Theatre: Rock And Roll Refugee

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Before American Bandstand

Rock And Roll Refugee is based on the true-life story of Genyusha Zelkovics whose family escaped from Nazi-occupied Poland and immigrated to the U.S., settling in the Lower East Side of New York City. Her birth name was Americanized to Goldie and her upbringing paved a hard as concrete road from coast to coast and into the realm of music. Her journey transcends the story of Goldie and the Gingerbreads — the first successful all-female rock ‘n roll band — and culminates as a pioneer in the male-dominated music industry.

She then became known as Genya Ravan.

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On Stage

Now playing at Times Square’s Royal Family Performing Arts Space, Rock and Roll Refugee is a formidable work that delves into Genya’s adolescence and assimilation in this country. The tale takes place over several decades with a focus on the ’40s and ’50s — a period that evidently was a catalyst and inspiration for her music career. In the early 1960s Goldie and the Gingerbreads hit the circuit performing in bars, lounges and clubs all over the city. This led to business deals, recording contracts and TV appearances.

As well as life into the American abyss.

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Inspiration

Genya was influenced by tunes on the radio, the sounds on the street and the hymns heard from every religious establishment.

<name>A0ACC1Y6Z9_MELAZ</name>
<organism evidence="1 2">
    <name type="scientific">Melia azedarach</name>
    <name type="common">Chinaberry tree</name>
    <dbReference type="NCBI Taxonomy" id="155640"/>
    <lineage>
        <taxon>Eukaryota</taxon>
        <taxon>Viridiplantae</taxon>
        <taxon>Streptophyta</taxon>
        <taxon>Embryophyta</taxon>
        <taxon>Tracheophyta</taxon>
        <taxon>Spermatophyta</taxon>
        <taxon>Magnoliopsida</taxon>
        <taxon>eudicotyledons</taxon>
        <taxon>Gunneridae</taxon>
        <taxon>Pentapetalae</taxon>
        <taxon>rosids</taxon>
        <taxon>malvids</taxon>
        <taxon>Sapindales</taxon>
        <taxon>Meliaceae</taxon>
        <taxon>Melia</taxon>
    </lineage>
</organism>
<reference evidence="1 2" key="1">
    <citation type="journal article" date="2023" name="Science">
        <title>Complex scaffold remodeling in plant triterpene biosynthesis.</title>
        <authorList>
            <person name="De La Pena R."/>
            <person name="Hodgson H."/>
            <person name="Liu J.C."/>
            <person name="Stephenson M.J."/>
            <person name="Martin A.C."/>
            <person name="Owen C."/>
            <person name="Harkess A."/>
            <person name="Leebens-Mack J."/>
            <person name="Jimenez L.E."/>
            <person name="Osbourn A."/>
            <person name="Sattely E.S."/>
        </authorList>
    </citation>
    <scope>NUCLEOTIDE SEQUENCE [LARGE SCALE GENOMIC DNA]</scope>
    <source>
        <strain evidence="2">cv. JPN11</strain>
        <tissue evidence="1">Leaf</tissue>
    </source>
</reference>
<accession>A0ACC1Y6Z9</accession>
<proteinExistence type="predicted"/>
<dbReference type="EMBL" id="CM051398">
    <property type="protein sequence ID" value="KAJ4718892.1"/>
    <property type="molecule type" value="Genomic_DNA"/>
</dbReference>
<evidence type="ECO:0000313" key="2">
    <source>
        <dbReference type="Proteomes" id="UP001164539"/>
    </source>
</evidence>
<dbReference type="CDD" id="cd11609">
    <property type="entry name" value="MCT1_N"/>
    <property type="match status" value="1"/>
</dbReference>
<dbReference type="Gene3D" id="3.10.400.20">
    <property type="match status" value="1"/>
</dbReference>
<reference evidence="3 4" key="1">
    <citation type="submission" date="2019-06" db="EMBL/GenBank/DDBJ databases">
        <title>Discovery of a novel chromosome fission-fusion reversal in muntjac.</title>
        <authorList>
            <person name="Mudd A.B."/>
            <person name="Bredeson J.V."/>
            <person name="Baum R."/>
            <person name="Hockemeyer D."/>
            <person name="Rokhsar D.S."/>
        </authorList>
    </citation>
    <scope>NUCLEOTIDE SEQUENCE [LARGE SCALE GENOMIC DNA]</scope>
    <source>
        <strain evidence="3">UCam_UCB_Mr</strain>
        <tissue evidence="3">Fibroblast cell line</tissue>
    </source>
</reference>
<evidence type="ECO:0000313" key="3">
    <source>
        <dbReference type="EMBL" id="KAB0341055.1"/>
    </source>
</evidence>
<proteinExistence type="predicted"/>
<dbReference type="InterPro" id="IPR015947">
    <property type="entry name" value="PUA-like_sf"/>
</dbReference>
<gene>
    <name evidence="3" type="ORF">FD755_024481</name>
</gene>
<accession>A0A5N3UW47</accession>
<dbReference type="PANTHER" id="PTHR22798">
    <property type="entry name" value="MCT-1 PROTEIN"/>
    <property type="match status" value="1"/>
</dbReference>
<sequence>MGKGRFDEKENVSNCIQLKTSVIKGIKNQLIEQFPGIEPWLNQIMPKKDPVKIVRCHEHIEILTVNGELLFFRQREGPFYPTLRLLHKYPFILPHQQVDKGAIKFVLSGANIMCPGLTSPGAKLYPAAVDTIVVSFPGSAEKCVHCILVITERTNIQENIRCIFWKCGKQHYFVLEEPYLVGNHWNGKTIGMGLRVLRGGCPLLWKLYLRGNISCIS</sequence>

One of the greatest things about musical theatre is seeing live performances in their raw, collaborative stages. By that I mean, when they are in workshop and previews before the final production is set. For example, I’ve witnessed many variations of the musical “Jersey Boys” from the initial doo-wop concept to La Jolla Playhouse to its long standing run at the Virginia/August Wilson Theatre on Broadway.

Rock And Roll Refugee is on the same trajectory.

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Rocky Horror Road

There is no question that Genya survived a rough, colorful and sometimes tawdry youth. She also independently paved the way for Janis Joplin, Grace Slick, Stevie Nicks, Madonna, Lady Gaga, Adele and all female rockers and recording artists.

The current book dwells on her family life and formative years that could be summarized and conveyed much quicker with equal impact.

Genya’s story concludes with the song Rivington Street, where she grew up in lower Manhattan; it carries the same guts, glory and chutzpah as the woman herself. This is exactly what the audience is waiting for.

Kudos to the cast:

Charlotte Cohn (Broadway: La Boheme, Coram Boy. NYC: Handle With Care), Katrina Rose Dideriksen (Broadway: Hairspray), Dee Roscioli (Broadway: Wicked, Royal Family’s Love/Sick), with Rachel Geisler (Royal Family’s Love/Sick), Stephanie Israelson (Royal Family’s Love/Sick), DeAngelo Kearns (NYC: The Last Hour), Michael Liscio (Off Broadway: Avenue Q), Lindsay Moore (Regional: Harmony), Kimberlee Murray (Regional: Saturday Night Fever), Kristin Nemecek (NYC: The Storytellers), Christopher Thorn (NYC: As You Like It), Jessica Wu (Regional: A Wonderful Life), and Gwynedd Vetter-Drusch (NYC: Dream of a Butterfly) and Imogen Williams.

Rock And Roll Refugee
Book by Chris Henry; Music & Lyrics by Genya Ravan
Music Direction by Daniel A. Weiss
Choreography by JoAnn M. Hunter & Liz Ramos
Directed by Chris Henry

Royal Family Performing Arts Center
145 West 46th Street 3rd Floor
New York, NY
For tickets: http://www.royalfamilyproductions.org/#!rock-and-roll-refugee/g60wc

Rock And Roll Refugee opens on February 2 and runs thru the 14th.

Photos: Russ Rowland

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